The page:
Consider this definition of a constant function found in Lee:

Definition. A map $f: X \to Y$ is called a constant map if there is some element $c \in Y$ such that $f(x) = c$ for every $x \in X$.

If $X = \varnothing$, then $f = \varnothing \subseteq X \times Y$. Taking an arbitrary $c \in Y$, we have $f(x) = c$. Therefore the empty function is constant. Am I right? What is the case if $Y = \emptyset$? This is rather confusing, but I would say the function $f: X \to \varnothing$ is non-constant.

  • $\begingroup$ See here, and this MSE-question. $\endgroup$ – Dietrich Burde Oct 1 '16 at 19:06
  • $\begingroup$ @DietrichBurde I've already seen this. Thanks. I've just wanted to study this particular definition in detail. $\endgroup$ – TheGeekGreek Oct 1 '16 at 19:07

Indeed, the empty graph is (by this definition) a constant map in a vacuous sense, so long as $Y$ is non-empty.

In particular: if $f:\emptyset \to Y$ is given by $f = \emptyset$, then we can fix an element $c \in Y$ and state for every $x \in \emptyset$, $f(x) = c$. It so happens that there aren't any elements of $\emptyset$, so the statement stands.

Notably, $Y$ cannot be empty. In particular, there must exist an element of $Y$ for the definition to apply.

Note also that the only function that maps to the empty set is $f:\emptyset \to \emptyset$ given by $f = \emptyset$. If $X$ is non-empty, then no relation $f:X \to \emptyset$ can be defined over its entire domain. That is, $f(x)$ is not defined for any $x \in X$, because there are no pairs $(x,y) \in f$. So, it's not that $f: X \to \emptyset$ fails to be a constant function, it fails to be a function at all.

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    $\begingroup$ Whether or not $\emptyset\to\emptyset$ is constant depends on the wording of the deifnition of "constant function". The OP uses $\exists c\in Y\colon\forall x\in X\colon f(x)=c$. If one uses $\forall x_1,x_2\in X\colon f(x_1)=f(x_2)$ instead, then $\emptyset\to\emptyset$ is constant (which seems to be more natural to me - for a non-constant function I'd much love to assume that it takes at least two values). Also, I am unhappy with the effect that constantness depends on the codomain chosen. $\endgroup$ – Hagen von Eitzen Oct 1 '16 at 19:14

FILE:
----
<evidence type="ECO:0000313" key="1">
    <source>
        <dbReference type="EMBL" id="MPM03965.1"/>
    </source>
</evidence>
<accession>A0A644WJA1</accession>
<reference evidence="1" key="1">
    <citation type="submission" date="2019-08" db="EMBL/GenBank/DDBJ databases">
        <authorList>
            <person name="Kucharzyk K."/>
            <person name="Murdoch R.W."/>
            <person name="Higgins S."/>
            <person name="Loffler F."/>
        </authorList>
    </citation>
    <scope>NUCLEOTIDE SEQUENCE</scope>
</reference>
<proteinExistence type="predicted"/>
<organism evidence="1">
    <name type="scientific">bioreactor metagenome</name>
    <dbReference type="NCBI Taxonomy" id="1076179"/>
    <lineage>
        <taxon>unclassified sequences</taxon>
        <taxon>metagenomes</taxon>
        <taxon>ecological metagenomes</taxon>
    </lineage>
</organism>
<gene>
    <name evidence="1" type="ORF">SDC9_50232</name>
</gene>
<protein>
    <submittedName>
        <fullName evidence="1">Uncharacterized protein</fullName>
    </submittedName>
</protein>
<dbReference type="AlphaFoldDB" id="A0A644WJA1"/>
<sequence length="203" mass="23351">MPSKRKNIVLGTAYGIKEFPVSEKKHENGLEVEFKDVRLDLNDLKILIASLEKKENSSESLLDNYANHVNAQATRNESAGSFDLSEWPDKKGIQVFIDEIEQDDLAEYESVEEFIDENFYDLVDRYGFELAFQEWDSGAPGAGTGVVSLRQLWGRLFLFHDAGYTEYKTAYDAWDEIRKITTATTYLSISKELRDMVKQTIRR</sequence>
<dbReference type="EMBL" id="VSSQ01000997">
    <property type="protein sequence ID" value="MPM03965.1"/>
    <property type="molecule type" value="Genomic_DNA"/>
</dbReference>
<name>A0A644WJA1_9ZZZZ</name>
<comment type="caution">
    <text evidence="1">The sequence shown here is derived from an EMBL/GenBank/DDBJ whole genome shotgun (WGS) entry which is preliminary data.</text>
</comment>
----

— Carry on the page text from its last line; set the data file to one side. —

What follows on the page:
• $\begingroup$ @HagenvonEitzen I agree, though the OP is interested in this particular definition $\endgroup$ – Omnomnomnom Oct 1 '16 at 19:16
  • $\begingroup$ @HagenvonEitzen Oh very nice! That solves my problem why I am stating this question. I will just use the definition you've mentioned. Perfect. But I will accept this answer since it solves the question stated here. +1 $\endgroup$ – TheGeekGreek Oct 1 '16 at 19:17

Yes, the empty function $f \colon \emptyset \to Y$ is constant, for the very reason that you stated. On the other hand, there is no function $f \colon X \to \emptyset$ unless $X= \emptyset$ (and if $X = \emptyset$, then it is constant - see above). The reason that, for $X \neq \emptyset$, there is no function $f \colon X \to \emptyset$ lies in the definition of a function. Since $X \neq \emptyset$, there is some $x \in X$ and - by the definition of a function - there must then be a unique $y \in \emptyset$ such that $(x,y) \in f$. But this is absurd.

  • $\begingroup$ Thanks. But if $Y = \varnothing$, then I cannot choose an element $c \in Y$ and therefore $f: \emptyset \to \emptyset$ is non-constant? $\endgroup$ – TheGeekGreek Oct 1 '16 at 19:14
  • $\begingroup$ You just don't have to pick an element at all. For all $x \in X$ there must be a unique $y \in Y$ such that $(x,y) \in f$. If there is no $x \in X$, then you don't have to do anything (; $\endgroup$ – Stefan Mesken Oct 1 '16 at 19:16
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    $\begingroup$ @TheGeekGreek That depends on the exact wording of the definition (cf. my comment to the other answer) $\endgroup$ – Hagen von Eitzen Oct 1 '16 at 19:17
  • $\begingroup$ @HagenvonEitzen Yep, I read the comment. Good point. $\endgroup$ – Stefan Mesken Oct 1 '16 at 19:17
  • $\begingroup$ @Stefan Thanks for your answer. I think the definition Hagen mentioned is more appropriate. But good answer. +1 $\endgroup$ – TheGeekGreek Oct 1 '16 at 19:20

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